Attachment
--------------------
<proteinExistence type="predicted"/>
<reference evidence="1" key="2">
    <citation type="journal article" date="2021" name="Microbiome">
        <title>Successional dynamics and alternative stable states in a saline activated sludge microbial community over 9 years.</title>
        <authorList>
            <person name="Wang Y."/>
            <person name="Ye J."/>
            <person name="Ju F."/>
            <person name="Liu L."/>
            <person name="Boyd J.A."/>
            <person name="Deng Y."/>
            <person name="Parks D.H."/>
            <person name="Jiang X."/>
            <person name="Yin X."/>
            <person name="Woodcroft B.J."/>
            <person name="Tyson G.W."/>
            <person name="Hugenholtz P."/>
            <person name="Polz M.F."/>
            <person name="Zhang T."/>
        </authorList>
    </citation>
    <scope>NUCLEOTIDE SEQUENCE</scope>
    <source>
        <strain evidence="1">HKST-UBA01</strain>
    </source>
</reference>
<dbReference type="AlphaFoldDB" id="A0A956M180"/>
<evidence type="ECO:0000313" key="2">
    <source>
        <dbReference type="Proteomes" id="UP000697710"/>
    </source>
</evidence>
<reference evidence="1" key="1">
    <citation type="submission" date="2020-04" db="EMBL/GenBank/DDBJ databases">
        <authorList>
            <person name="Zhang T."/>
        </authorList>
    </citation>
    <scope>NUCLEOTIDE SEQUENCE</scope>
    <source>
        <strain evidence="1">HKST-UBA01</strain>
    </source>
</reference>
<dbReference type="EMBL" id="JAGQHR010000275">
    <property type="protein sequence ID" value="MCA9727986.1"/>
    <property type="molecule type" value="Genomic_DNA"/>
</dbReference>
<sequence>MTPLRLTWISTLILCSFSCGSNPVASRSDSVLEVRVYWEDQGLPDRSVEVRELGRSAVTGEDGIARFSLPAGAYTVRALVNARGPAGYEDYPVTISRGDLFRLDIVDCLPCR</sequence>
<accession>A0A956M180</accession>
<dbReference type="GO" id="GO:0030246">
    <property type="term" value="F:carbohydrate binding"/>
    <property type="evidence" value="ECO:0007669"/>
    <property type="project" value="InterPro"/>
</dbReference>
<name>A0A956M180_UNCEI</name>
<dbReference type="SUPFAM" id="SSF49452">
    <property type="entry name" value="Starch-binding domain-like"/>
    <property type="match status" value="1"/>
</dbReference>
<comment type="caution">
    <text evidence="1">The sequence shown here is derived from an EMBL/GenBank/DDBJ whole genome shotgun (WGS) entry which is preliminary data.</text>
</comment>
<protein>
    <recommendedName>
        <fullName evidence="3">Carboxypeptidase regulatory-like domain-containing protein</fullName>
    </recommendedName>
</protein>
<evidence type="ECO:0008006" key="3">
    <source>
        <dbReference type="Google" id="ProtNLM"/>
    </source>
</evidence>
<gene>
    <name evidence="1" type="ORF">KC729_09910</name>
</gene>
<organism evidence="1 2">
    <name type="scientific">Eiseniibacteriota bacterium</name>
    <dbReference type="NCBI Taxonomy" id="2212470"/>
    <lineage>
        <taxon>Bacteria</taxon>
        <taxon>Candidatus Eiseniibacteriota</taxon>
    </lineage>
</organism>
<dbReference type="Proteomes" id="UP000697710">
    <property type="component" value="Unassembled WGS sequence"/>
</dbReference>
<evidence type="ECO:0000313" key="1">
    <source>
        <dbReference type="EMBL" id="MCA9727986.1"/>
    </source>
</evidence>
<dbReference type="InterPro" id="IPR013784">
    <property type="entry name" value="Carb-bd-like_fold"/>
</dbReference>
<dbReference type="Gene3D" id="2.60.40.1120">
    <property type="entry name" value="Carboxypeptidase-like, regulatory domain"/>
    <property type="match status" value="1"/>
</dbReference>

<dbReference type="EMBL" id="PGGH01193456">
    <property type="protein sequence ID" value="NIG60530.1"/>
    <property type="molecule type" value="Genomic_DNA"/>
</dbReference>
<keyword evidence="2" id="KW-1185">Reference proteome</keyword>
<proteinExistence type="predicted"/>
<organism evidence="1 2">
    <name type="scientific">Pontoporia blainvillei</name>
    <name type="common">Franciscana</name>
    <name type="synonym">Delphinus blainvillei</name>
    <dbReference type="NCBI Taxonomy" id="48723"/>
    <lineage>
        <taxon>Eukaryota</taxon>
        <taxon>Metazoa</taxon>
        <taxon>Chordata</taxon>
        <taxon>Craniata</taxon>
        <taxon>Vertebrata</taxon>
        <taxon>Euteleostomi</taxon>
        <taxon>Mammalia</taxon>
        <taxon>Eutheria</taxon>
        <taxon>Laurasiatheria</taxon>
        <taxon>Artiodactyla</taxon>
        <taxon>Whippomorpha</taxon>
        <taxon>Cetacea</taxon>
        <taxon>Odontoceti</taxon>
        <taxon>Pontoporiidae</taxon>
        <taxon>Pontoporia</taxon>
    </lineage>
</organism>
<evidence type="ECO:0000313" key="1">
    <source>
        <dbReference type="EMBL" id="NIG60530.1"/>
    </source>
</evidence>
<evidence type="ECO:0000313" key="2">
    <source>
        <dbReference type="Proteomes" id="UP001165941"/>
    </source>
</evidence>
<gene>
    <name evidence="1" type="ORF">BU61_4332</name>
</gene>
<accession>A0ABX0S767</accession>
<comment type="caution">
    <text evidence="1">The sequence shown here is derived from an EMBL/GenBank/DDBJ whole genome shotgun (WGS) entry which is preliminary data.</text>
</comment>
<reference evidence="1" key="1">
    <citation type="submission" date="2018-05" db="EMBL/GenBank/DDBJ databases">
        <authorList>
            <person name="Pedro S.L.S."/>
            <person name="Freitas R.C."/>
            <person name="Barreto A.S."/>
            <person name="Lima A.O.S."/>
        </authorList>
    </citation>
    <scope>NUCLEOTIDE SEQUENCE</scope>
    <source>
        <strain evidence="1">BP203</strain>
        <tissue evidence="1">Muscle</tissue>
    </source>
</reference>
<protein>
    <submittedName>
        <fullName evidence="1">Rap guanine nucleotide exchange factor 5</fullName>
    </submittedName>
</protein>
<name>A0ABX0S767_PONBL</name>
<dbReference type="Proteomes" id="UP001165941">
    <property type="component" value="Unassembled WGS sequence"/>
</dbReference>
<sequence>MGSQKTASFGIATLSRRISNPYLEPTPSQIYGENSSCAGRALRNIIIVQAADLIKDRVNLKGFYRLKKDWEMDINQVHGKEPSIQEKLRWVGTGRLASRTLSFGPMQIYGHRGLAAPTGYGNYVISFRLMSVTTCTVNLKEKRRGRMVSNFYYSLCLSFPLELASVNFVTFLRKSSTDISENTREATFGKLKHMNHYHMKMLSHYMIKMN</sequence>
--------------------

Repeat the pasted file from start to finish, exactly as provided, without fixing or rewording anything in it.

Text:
<proteinExistence type="predicted"/>
<reference evidence="1" key="2">
    <citation type="journal article" date="2021" name="Microbiome">
        <title>Successional dynamics and alternative stable states in a saline activated sludge microbial community over 9 years.</title>
        <authorList>
            <person name="Wang Y."/>
            <person name="Ye J."/>
            <person name="Ju F."/>
            <person name="Liu L."/>
            <person name="Boyd J.A."/>
            <person name="Deng Y."/>
            <person name="Parks D.H."/>
            <person name="Jiang X."/>
            <person name="Yin X."/>
            <person name="Woodcroft B.J."/>
            <person name="Tyson G.W."/>
            <person name="Hugenholtz P."/>
            <person name="Polz M.F."/>
            <person name="Zhang T."/>
        </authorList>
    </citation>
    <scope>NUCLEOTIDE SEQUENCE</scope>
    <source>
        <strain evidence="1">HKST-UBA01</strain>
    </source>
</reference>
<dbReference type="AlphaFoldDB" id="A0A956M180"/>
<evidence type="ECO:0000313" key="2">
    <source>
        <dbReference type="Proteomes" id="UP000697710"/>
    </source>
</evidence>
<reference evidence="1" key="1">
    <citation type="submission" date="2020-04" db="EMBL/GenBank/DDBJ databases">
        <authorList>
            <person name="Zhang T."/>
        </authorList>
    </citation>
    <scope>NUCLEOTIDE SEQUENCE</scope>
    <source>
        <strain evidence="1">HKST-UBA01</strain>
    </source>
</reference>
<dbReference type="EMBL" id="JAGQHR010000275">
    <property type="protein sequence ID" value="MCA9727986.1"/>
    <property type="molecule type" value="Genomic_DNA"/>
</dbReference>
<sequence>MTPLRLTWISTLILCSFSCGSNPVASRSDSVLEVRVYWEDQGLPDRSVEVRELGRSAVTGEDGIARFSLPAGAYTVRALVNARGPAGYEDYPVTISRGDLFRLDIVDCLPCR</sequence>
<accession>A0A956M180</accession>
<dbReference type="GO" id="GO:0030246">
    <property type="term" value="F:carbohydrate binding"/>
    <property type="evidence" value="ECO:0007669"/>
    <property type="project" value="InterPro"/>
</dbReference>
<name>A0A956M180_UNCEI</name>
<dbReference type="SUPFAM" id="SSF49452">
    <property type="entry name" value="Starch-binding domain-like"/>
    <property type="match status" value="1"/>
</dbReference>
<comment type="caution">
    <text evidence="1">The sequence shown here is derived from an EMBL/GenBank/DDBJ whole genome shotgun (WGS) entry which is preliminary data.</text>
</comment>
<protein>
    <recommendedName>
        <fullName evidence="3">Carboxypeptidase regulatory-like domain-containing protein</fullName>
    </recommendedName>
</protein>
<evidence type="ECO:0008006" key="3">
    <source>
        <dbReference type="Google" id="ProtNLM"/>
    </source>
</evidence>
<gene>
    <name evidence="1" type="ORF">KC729_09910</name>
</gene>
<organism evidence="1 2">
    <name type="scientific">Eiseniibacteriota bacterium</name>
    <dbReference type="NCBI Taxonomy" id="2212470"/>
    <lineage>
        <taxon>Bacteria</taxon>
        <taxon>Candidatus Eiseniibacteriota</taxon>
    </lineage>
</organism>
<dbReference type="Proteomes" id="UP000697710">
    <property type="component" value="Unassembled WGS sequence"/>
</dbReference>
<evidence type="ECO:0000313" key="1">
    <source>
        <dbReference type="EMBL" id="MCA9727986.1"/>
    </source>
</evidence>
<dbReference type="InterPro" id="IPR013784">
    <property type="entry name" value="Carb-bd-like_fold"/>
</dbReference>
<dbReference type="Gene3D" id="2.60.40.1120">
    <property type="entry name" value="Carboxypeptidase-like, regulatory domain"/>
    <property type="match status" value="1"/>
</dbReference>

<dbReference type="EMBL" id="PGGH01193456">
    <property type="protein sequence ID" value="NIG60530.1"/>
    <property type="molecule type" value="Genomic_DNA"/>
</dbReference>
<keyword evidence="2" id="KW-1185">Reference proteome</keyword>
<proteinExistence type="predicted"/>
<organism evidence="1 2">
    <name type="scientific">Pontoporia blainvillei</name>
    <name type="common">Franciscana</name>
    <name type="synonym">Delphinus blainvillei</name>
    <dbReference type="NCBI Taxonomy" id="48723"/>
    <lineage>
        <taxon>Eukaryota</taxon>
        <taxon>Metazoa</taxon>
        <taxon>Chordata</taxon>
        <taxon>Craniata</taxon>
        <taxon>Vertebrata</taxon>
        <taxon>Euteleostomi</taxon>
        <taxon>Mammalia</taxon>
        <taxon>Eutheria</taxon>
        <taxon>Laurasiatheria</taxon>
        <taxon>Artiodactyla</taxon>
        <taxon>Whippomorpha</taxon>
        <taxon>Cetacea</taxon>
        <taxon>Odontoceti</taxon>
        <taxon>Pontoporiidae</taxon>
        <taxon>Pontoporia</taxon>
    </lineage>
</organism>
<evidence type="ECO:0000313" key="1">
    <source>
        <dbReference type="EMBL" id="NIG60530.1"/>
    </source>
</evidence>
<evidence type="ECO:0000313" key="2">
    <source>
        <dbReference type="Proteomes" id="UP001165941"/>
    </source>
</evidence>
<gene>
    <name evidence="1" type="ORF">BU61_4332</name>
</gene>
<accession>A0ABX0S767</accession>
<comment type="caution">
    <text evidence="1">The sequence shown here is derived from an EMBL/GenBank/DDBJ whole genome shotgun (WGS) entry which is preliminary data.</text>
</comment>
<reference evidence="1" key="1">
    <citation type="submission" date="2018-05" db="EMBL/GenBank/DDBJ databases">
        <authorList>
            <person name="Pedro S.L.S."/>
            <person name="Freitas R.C."/>
            <person name="Barreto A.S."/>
            <person name="Lima A.O.S."/>
        </authorList>
    </citation>
    <scope>NUCLEOTIDE SEQUENCE</scope>
    <source>
        <strain evidence="1">BP203</strain>
        <tissue evidence="1">Muscle</tissue>
    </source>
</reference>
<protein>
    <submittedName>
        <fullName evidence="1">Rap guanine nucleotide exchange factor 5</fullName>
    </submittedName>
</protein>
<name>A0ABX0S767_PONBL</name>
<dbReference type="Proteomes" id="UP001165941">
    <property type="component" value="Unassembled WGS sequence"/>
</dbReference>
<sequence>MGSQKTASFGIATLSRRISNPYLEPTPSQIYGENSSCAGRALRNIIIVQAADLIKDRVNLKGFYRLKKDWEMDINQVHGKEPSIQEKLRWVGTGRLASRTLSFGPMQIYGHRGLAAPTGYGNYVISFRLMSVTTCTVNLKEKRRGRMVSNFYYSLCLSFPLELASVNFVTFLRKSSTDISENTREATFGKLKHMNHYHMKMLSHYMIKMN</sequence>